"This is exactly what's going to happen. You're going to see these three things happen. I'm telling you, if you play this right you're going to make a lot of money, believe me. "I've been doing it match fixing with them for about two-and-a-half years and we've made masses of money." Mr Majeed is a cricket enthusiast who used his wealth earned from a property boom between 2000 and 2005 to gain access to social circles frequented by Pakistani players.
He was said to be a friend of Farooq Butt, a London-based relative of Salman Butt. Pakistan-based cricket writers said they had become aware four years ago of the relationship between Pakistani cricketers and Majeed and his younger brother Azhar after the pair had arranged interviews for pakpassion.net, a website for Pakistani cricket fans. The pair later became part-time agents for the cricketers. "I know that they were trying to negotiate legitimate sponsorship deals for Pakistani cricketers, including with English county cricket teams and the bat manufacturer, Gunn & Moore," said Osman Samiuddin, the Pakistan editor for cricinfo.com, a leading cricket news website.
Azhar Majeed yesterday described the betting scam allegations as "rubbish", adding: "I saw the [News of the World] video of Mazhar sitting there counting out money on the table. They are alleging it was for match fixing. I have absolutely no idea about it whatsoever." It is not the first time that Pakistan's best cricketers - who are due to start a Test series against South Africa in Abu Dhabi in October - have been accused of cheating.
In the mid-90s, the Australians Shane Warne and Mark Waugh accused the then-Pakistan captain Salim Malik of offering them bribes to perform poorly. A decade ago, Malik and the bowler Ata-ur Rehman were found guilty of match fixing. Four years ago, the team was accused of ball tampering during a tour to England. In May this year, the International Cricket Council's (ICC) anti-corruption unit looked at the team's poor performance during a series in Australia.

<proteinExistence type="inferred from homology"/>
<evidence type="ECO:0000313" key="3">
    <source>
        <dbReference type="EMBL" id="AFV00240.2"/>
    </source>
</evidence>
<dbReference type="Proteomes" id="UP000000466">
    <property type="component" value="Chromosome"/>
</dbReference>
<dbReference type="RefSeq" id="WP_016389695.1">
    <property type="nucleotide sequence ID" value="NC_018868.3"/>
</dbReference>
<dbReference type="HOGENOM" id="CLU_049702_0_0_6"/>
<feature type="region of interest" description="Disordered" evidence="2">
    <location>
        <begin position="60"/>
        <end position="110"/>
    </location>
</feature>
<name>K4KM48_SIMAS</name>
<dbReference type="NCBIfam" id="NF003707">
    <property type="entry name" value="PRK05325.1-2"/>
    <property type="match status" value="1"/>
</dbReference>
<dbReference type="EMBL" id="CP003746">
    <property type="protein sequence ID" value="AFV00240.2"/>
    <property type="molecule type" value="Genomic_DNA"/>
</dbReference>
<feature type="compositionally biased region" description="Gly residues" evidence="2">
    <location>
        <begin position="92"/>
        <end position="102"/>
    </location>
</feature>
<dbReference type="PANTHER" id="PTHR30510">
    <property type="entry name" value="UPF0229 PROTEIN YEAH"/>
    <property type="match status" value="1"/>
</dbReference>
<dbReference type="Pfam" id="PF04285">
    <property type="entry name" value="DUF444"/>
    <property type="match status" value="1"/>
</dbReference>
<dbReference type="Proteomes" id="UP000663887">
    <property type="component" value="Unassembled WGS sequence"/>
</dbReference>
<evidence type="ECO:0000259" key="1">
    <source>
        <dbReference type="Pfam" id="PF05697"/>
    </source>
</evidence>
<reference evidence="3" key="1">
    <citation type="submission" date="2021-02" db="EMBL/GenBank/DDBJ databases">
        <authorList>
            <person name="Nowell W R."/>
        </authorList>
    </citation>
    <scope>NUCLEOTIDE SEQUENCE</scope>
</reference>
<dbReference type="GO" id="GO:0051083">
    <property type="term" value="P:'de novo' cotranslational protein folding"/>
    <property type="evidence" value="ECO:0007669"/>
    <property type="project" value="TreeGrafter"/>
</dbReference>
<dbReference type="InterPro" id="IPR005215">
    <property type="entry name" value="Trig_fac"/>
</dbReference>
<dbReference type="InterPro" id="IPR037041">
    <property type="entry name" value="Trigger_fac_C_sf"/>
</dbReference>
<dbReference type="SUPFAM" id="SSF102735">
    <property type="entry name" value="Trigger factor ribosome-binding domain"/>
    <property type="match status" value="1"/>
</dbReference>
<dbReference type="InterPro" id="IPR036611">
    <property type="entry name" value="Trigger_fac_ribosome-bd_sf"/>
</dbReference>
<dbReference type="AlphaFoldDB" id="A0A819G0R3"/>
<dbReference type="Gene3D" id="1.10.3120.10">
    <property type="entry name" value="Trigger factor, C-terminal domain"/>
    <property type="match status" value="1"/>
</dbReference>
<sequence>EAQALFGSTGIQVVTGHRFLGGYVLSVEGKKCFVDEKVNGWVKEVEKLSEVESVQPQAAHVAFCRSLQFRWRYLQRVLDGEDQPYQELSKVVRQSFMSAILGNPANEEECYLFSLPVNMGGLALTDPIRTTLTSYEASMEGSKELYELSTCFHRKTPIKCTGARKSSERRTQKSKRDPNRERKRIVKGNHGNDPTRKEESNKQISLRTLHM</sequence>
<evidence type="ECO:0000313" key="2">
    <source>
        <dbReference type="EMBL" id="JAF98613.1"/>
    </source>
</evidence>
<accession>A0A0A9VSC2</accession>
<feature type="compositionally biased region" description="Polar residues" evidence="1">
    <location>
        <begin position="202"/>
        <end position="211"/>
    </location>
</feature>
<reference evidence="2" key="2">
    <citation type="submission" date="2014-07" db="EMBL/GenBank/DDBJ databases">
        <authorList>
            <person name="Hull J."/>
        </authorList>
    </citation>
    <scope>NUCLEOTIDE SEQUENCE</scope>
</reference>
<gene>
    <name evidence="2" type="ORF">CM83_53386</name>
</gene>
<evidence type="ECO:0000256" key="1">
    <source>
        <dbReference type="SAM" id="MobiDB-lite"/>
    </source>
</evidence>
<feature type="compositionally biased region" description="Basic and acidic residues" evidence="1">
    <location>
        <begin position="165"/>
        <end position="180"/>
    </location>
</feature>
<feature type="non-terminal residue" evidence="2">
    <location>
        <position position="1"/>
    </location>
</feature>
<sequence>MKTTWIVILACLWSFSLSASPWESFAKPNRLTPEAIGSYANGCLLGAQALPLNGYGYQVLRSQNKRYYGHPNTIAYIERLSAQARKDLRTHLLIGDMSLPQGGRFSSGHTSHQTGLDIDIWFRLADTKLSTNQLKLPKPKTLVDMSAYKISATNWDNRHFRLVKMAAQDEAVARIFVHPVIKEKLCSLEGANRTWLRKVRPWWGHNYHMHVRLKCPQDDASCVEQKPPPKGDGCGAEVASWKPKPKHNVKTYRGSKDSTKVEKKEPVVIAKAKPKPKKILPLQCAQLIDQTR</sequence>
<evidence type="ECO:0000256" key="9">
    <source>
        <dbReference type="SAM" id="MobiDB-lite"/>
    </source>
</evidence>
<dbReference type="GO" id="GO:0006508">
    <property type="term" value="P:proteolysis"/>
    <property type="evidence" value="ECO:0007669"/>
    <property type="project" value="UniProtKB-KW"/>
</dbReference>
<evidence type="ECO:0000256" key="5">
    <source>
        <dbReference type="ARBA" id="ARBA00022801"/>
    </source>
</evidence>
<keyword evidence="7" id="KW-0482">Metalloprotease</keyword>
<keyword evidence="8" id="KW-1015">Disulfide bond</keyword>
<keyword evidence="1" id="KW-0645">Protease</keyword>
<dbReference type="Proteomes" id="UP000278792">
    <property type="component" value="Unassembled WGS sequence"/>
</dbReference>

Cricket supporters are dismayed by the latest accusations. The former England captain Alec Stewart told the BBC: "It's a very, very sad day yet again for cricket. Match fixing, or spot fixing, has reared its ugly head again and it's something the game doesn't want." The ex-Pakistan batsman Basit Ali said that Rashid Latif, a former captain of his country, had warned in a letter to the ICC in 2003 that they should be aware of the trend of spot fixing. "No one took it seriously and this is the result," said Ali.
The former Pakistan skipper Aamir Sohail said: "It is a disgrace for Pakistan cricket. I don't think this board or management can do anything now when all this has happened under their nose. Now it is time for the president to act and show the world we are serious about tackling corruption in sports." Mr Saeed confirmed on the cricinfo website yesterday that Mazhar and Azhar Majeed were agents representing a number of Pakistan players.
"I told the players they should not be entertaining these two in their hotel rooms," Mr Saeed added. "These boys are their agents and, anywhere we tour in the world, we tell our players that they are not allowed to have agents in their hotel rooms. It is the policy on the tour."
Tom Hussain reported from Islamabad